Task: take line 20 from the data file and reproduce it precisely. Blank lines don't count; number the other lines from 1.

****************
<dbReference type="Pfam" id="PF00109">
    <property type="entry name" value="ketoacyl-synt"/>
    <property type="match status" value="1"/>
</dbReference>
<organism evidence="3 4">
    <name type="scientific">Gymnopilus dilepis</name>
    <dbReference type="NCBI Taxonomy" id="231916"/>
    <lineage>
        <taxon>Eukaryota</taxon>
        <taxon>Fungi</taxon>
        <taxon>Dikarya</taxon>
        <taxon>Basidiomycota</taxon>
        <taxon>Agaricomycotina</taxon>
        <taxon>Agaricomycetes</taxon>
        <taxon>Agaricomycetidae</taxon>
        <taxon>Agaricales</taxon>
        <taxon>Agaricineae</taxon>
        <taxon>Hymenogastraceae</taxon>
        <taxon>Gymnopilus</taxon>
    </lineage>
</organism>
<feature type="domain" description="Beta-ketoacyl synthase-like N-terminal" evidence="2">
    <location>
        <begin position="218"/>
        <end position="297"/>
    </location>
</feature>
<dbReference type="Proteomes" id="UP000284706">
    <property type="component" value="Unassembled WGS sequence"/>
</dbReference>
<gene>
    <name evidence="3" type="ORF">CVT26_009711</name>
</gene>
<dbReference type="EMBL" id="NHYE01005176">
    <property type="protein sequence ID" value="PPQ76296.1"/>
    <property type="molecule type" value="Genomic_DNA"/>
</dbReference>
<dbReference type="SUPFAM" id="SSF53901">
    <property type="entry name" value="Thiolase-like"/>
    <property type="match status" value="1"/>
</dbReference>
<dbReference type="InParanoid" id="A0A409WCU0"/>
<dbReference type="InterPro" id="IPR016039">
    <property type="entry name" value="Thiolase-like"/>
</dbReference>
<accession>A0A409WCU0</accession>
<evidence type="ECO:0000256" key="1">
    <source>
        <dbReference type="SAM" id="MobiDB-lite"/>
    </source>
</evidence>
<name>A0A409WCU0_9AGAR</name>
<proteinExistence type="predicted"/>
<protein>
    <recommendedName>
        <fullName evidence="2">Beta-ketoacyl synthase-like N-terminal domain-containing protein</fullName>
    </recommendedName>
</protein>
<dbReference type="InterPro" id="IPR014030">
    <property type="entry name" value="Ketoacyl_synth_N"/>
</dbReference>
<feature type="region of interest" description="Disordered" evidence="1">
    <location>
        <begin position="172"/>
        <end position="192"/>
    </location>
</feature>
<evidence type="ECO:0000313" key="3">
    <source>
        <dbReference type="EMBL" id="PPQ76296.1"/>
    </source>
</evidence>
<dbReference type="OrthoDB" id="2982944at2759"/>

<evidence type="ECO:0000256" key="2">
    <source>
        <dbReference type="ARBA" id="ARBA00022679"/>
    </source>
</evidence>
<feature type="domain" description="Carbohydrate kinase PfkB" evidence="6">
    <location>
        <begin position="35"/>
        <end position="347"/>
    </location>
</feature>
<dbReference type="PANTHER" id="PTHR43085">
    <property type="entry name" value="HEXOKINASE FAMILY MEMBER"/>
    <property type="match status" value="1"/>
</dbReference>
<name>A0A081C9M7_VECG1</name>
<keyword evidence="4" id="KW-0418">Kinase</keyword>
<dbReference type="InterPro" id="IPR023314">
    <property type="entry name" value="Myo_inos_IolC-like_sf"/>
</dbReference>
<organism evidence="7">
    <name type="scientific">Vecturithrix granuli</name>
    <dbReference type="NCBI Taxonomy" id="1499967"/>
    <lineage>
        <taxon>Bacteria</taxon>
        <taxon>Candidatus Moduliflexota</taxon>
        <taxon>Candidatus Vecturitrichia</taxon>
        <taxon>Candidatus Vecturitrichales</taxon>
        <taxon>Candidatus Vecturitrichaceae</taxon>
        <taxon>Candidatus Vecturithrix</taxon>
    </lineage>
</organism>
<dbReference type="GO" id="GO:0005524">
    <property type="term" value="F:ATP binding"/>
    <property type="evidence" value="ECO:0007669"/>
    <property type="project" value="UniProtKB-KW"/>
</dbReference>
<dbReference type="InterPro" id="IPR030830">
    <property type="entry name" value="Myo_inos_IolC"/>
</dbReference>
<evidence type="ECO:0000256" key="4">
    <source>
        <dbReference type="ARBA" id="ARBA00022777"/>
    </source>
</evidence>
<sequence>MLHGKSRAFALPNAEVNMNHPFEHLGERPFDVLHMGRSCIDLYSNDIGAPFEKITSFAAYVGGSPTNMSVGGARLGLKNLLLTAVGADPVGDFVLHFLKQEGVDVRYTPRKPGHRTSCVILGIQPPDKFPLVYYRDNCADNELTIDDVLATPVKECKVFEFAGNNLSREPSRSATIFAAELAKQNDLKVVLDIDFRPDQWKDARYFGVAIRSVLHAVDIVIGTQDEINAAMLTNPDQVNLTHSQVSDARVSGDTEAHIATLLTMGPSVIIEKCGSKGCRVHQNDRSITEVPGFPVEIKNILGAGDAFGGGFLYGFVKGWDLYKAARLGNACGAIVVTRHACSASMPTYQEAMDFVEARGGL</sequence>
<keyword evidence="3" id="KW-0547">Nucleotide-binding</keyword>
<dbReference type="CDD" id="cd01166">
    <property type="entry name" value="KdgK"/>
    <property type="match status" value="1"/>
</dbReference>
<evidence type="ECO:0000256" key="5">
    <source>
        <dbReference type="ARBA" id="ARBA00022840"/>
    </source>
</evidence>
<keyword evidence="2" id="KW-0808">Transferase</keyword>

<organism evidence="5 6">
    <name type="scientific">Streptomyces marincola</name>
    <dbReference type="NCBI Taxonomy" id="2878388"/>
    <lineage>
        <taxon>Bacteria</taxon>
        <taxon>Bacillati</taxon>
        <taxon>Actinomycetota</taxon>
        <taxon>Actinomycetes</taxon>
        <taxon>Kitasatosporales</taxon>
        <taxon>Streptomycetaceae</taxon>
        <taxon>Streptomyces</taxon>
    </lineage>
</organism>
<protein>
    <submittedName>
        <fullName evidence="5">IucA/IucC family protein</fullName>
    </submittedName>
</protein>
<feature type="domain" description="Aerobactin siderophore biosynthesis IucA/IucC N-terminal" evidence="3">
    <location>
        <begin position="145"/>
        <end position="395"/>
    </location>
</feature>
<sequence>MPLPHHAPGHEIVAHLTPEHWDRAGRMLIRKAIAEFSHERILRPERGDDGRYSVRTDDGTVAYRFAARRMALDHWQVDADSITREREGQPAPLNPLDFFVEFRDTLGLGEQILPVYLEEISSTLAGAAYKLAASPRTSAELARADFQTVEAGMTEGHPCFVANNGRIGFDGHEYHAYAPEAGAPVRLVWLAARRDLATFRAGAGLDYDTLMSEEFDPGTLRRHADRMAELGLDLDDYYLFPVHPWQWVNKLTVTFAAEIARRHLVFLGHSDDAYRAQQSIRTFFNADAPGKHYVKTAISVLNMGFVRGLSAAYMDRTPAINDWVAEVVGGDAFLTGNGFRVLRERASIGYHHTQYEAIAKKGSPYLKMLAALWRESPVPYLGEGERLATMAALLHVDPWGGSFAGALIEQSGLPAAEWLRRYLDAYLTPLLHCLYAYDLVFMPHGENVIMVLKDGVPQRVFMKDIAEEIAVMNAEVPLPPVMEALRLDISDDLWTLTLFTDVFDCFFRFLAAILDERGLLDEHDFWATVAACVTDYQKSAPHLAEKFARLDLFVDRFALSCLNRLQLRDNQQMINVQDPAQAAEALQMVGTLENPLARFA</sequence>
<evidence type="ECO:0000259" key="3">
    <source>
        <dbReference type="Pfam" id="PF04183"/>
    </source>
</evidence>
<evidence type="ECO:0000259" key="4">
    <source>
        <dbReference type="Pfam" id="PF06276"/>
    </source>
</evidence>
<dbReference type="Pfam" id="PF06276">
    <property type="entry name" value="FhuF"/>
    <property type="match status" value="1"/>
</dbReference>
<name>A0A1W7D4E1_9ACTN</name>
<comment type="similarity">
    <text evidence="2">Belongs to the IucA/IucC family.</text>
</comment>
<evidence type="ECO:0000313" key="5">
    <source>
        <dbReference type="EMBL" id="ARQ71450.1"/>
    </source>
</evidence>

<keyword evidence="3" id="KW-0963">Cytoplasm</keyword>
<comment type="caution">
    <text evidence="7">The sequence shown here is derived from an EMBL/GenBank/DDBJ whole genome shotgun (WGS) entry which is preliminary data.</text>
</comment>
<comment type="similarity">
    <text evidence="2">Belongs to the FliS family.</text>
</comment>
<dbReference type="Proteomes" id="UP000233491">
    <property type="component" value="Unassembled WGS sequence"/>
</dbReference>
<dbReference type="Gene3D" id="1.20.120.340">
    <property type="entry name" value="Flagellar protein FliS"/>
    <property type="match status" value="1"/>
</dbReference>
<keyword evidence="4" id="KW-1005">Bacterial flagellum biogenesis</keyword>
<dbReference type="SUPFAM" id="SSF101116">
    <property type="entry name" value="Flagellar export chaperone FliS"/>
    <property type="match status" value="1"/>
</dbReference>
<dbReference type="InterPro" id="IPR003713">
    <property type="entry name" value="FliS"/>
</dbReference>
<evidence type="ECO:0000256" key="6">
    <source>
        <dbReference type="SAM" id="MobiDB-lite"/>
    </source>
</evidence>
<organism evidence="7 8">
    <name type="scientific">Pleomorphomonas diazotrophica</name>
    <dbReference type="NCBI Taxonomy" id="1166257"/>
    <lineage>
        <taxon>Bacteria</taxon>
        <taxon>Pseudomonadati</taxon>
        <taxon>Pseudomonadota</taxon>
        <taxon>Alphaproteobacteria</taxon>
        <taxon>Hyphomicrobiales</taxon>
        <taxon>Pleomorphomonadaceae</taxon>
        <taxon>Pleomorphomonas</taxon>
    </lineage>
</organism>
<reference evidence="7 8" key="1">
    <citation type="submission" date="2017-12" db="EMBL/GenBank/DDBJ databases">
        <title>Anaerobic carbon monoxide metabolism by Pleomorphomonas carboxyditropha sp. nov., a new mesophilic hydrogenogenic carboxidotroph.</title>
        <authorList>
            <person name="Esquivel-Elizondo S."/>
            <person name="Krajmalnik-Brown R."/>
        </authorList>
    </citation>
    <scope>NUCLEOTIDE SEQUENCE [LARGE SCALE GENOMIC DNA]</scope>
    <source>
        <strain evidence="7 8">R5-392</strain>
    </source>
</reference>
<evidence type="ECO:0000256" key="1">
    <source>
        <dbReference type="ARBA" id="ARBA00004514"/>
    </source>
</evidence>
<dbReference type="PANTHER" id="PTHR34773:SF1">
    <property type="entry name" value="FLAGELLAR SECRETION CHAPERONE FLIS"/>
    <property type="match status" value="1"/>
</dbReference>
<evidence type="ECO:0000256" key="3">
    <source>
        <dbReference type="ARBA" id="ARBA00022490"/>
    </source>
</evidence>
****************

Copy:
    </lineage>